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Reginald Lane Poole, FBA (1857–1939) was a British historian. He was Keeper of the Archives[1] and a lecturer in diplomatics at the University of Oxford, where he gave the Ford Lectures in 1912 on the subject of "The Exchequer in the Twelfth Century".[2][3] Son of Edward Stanley Poole, the "Lane" in his surname comes from his paternal grandmother Sophia Lane Poole, author of An Englishwoman in Egypt (1844). He was the father of Austin Lane Poole (1889–1963), also a historian and Ford's Lecturer; the brother of the orientalist Stanley Lane-Poole; the nephew of Reginald Stuart Poole; and the great-nephew of Edward William Lane.[4]

He edited, among other works, with W. Hunt, Political History of England (twelve volumes, 1905–10).[5]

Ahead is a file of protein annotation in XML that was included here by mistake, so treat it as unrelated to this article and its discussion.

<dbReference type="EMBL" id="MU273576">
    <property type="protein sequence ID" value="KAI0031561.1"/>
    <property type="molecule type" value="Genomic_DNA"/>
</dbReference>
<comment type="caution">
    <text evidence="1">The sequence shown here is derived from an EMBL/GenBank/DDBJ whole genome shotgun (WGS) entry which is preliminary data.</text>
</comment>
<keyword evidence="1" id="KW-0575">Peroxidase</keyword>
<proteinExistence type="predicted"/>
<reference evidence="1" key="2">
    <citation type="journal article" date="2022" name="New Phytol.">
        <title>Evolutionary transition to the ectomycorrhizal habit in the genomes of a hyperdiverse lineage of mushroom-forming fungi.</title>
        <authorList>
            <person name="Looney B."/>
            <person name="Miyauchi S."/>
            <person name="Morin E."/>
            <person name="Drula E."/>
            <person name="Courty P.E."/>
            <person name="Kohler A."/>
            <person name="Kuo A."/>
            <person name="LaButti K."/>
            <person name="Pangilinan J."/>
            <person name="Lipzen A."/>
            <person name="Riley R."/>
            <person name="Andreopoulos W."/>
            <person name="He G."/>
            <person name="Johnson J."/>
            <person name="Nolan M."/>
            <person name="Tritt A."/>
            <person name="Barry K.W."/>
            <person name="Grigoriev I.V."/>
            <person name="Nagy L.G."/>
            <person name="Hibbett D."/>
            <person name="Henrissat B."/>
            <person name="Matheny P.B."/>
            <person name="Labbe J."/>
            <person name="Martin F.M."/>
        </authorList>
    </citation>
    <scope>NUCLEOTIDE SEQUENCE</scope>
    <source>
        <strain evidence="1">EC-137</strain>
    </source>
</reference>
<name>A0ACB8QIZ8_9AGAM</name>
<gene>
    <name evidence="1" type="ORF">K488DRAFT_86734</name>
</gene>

His works include:

  • History of the Huguenots of the Dispersion (1880)
  • Illustrations of the History of Modern Thought (1884)
  • Wycliffe and Movements for Reform (1889)
  • Historical Atlas of Modern Europe (1897–1902)
  • Lectures on the History of the Papal Chancery (1915)

ReferencesEdit

  1. ^   Chisholm, Hugh, ed. (1911). "Poole, Reginald Stuart s.v. Reginald Lane-Poole" . Encyclopædia Britannica. 22 (11th ed.). Cambridge University Press. p. 73.
  2. ^ "Review of The Exchequer in the twelfth century by Reginald L. Poole". The Athenaeum (No. 4458): 375. 5 April 1913.
  3. ^ Poole, Reginald Lane (1912). The Exchequer in the twelfth century.
  4. ^ "Who's Who".
  5. ^ "POOLE, Reginald Lane". New International Encyclopedia. 19 (2 ed.). Dodd, Mead and Company. 1916. p. 41.

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